“It’s Not That Bad”
“Tomorrow’s the big day, baby,” he said, and she tingled on the other end of the phone connection.
Over the next few revolutions of the earth around the sun, whenever they were on again, she would wish that she had just fucking accepted the invitation to stay at his house in Pasadena rather than try to puppeteer the evening with a hotel downtown. Spending the night at his place had been the original plan, when she first scheduled the interview a month before. But then his mom had fallen ill and moved from her second-floor bedroom over in Hancock Park to his living room, which was on the ground floor.
“Why doesn’t she just stay in the living room of her own house?”
Audrey crumpled inside as the words left her mouth, and she pasted over her shame by admitting she was nervous that meeting his mother would disrupt her concentration for the interview.
How much she wanted that job amounted to little in comparison to how much she wanted to be wanted for it.
She tried on a couple outfits the morning of the interview, and, when she showed him the black suit she’d gotten in law school, fitted over her favorite bright pink shirt punctuated with a white collar and white cuffs, he looked at her from his recline on the bed, and said, “That’s it.”
Not half an hour later, one of the interviewers asked about the partner in Pasadena she’d mentioned in her cover letter. She painted a smile and a nod over the last three weeks prior to submitting her application, in which she had alternated between removing that sentence each time they “broke up” because he wasn’t coming to New York to visit ever, and putting it back when they spoke again and he placated her.
She still believed that one day they would go to Taxco together. One day he would formalize their engagement with a silver ring and turn her into someone special.
Maybe she shouldn’t have been so bratty with him, always demanding and rigid. Maybe she should have let him love her in his own way, not subject him to amorphous, capricious standards that he could never satisfy!!
The old tan Volvo station wagon pulled out of the hotel garage after she had completed her interview around the corner, and they turned onto a series of streets that she drives daily now that she has moved to LA. Back then these long blocks still seemed new, so full of possibility and uncertainty, welcoming and open, yet somehow better than she was, more than she deserved.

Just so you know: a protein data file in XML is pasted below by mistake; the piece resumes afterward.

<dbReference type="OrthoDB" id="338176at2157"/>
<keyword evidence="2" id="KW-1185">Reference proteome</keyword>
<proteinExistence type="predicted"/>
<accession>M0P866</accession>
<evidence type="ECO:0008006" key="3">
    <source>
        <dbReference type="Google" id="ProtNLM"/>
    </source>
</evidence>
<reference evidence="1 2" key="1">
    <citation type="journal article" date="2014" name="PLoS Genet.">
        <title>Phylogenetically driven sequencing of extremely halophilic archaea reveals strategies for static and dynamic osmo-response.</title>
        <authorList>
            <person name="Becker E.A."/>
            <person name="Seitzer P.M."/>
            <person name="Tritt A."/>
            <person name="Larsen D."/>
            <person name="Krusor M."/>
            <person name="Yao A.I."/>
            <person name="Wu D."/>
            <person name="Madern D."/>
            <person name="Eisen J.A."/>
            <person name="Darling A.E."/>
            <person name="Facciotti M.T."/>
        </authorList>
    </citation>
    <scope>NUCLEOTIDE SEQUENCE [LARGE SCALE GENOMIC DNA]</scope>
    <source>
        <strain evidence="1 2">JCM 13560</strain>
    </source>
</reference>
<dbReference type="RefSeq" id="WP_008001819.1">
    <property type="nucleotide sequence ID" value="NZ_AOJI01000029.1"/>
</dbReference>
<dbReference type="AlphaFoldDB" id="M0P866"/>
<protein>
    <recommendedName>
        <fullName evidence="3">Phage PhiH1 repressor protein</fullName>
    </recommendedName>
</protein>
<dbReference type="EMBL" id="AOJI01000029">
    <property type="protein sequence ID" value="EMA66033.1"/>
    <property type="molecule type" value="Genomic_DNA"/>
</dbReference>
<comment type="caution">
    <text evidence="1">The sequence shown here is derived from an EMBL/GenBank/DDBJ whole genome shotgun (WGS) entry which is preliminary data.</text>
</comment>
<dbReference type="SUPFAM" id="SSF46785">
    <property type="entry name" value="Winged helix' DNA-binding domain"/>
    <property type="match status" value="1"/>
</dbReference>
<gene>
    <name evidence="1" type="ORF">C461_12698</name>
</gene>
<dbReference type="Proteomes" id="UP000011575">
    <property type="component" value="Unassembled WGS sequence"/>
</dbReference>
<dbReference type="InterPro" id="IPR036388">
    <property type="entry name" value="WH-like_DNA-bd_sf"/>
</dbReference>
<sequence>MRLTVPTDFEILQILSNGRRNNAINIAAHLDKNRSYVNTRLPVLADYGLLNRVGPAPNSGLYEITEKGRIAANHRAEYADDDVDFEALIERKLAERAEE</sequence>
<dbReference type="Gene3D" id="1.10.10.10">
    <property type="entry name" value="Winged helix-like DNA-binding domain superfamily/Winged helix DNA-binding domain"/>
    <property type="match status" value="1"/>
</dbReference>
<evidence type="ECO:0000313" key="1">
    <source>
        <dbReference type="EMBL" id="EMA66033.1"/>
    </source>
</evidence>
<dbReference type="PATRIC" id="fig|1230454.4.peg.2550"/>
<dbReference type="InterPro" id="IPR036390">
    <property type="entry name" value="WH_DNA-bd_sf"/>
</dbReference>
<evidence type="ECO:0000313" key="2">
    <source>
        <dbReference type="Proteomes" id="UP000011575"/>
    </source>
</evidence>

They headed over toward the 5 ~~ she isn’t sure which route they took, but probably Hill Street over to the 110, since that’s the route he directed her to years later when she happened to be in Chinatown during a phone conversation and asked, and she was nasty to him and lamented it later because he was right, it was the quickest route ~~ and then likely through the tunnels near Dodger Stadium that he once told her had been used for a scene in Rebel Without a Cause, which she never bothered to verify.
Soon enough they were heading north, down the grapevine to Bakersfield and further, all the way to her hometown in the Central Valley.
It had been a big day: she’d flown to Los Angeles and he’d actually picked her up as promised, he’d chosen a hotel that was a three-minute walk from her job interview, and he’d helped her pick out what to wear and all that. Meanwhile they’d made love and slept together and held each other and not fought and everything seemed like before.
And now they were together in the car again, propelling time over the wrinkles between them, polishing away the layers of discontent and revealing the hope they shared that things would get better.
You see the beauty of the Body, she told herself, thinking of how sex with him in Los Angeles before a job interview had tenderized her into the person she might become.
Do you wish to see also the beauty of the Soul? Then subtract the weight of the matter itself from the bodily form, the one that tethers you to him ~~ it was her body, he’d later tell her, that keeps him coming back for her ~~ and leave the rest, and soar.
Do you wish also to see the beauty of the Angelic Mind? Then take away now, please, not only the limits of place, but also the sequence of time, while keeping the composition of physicality in your relation to each other.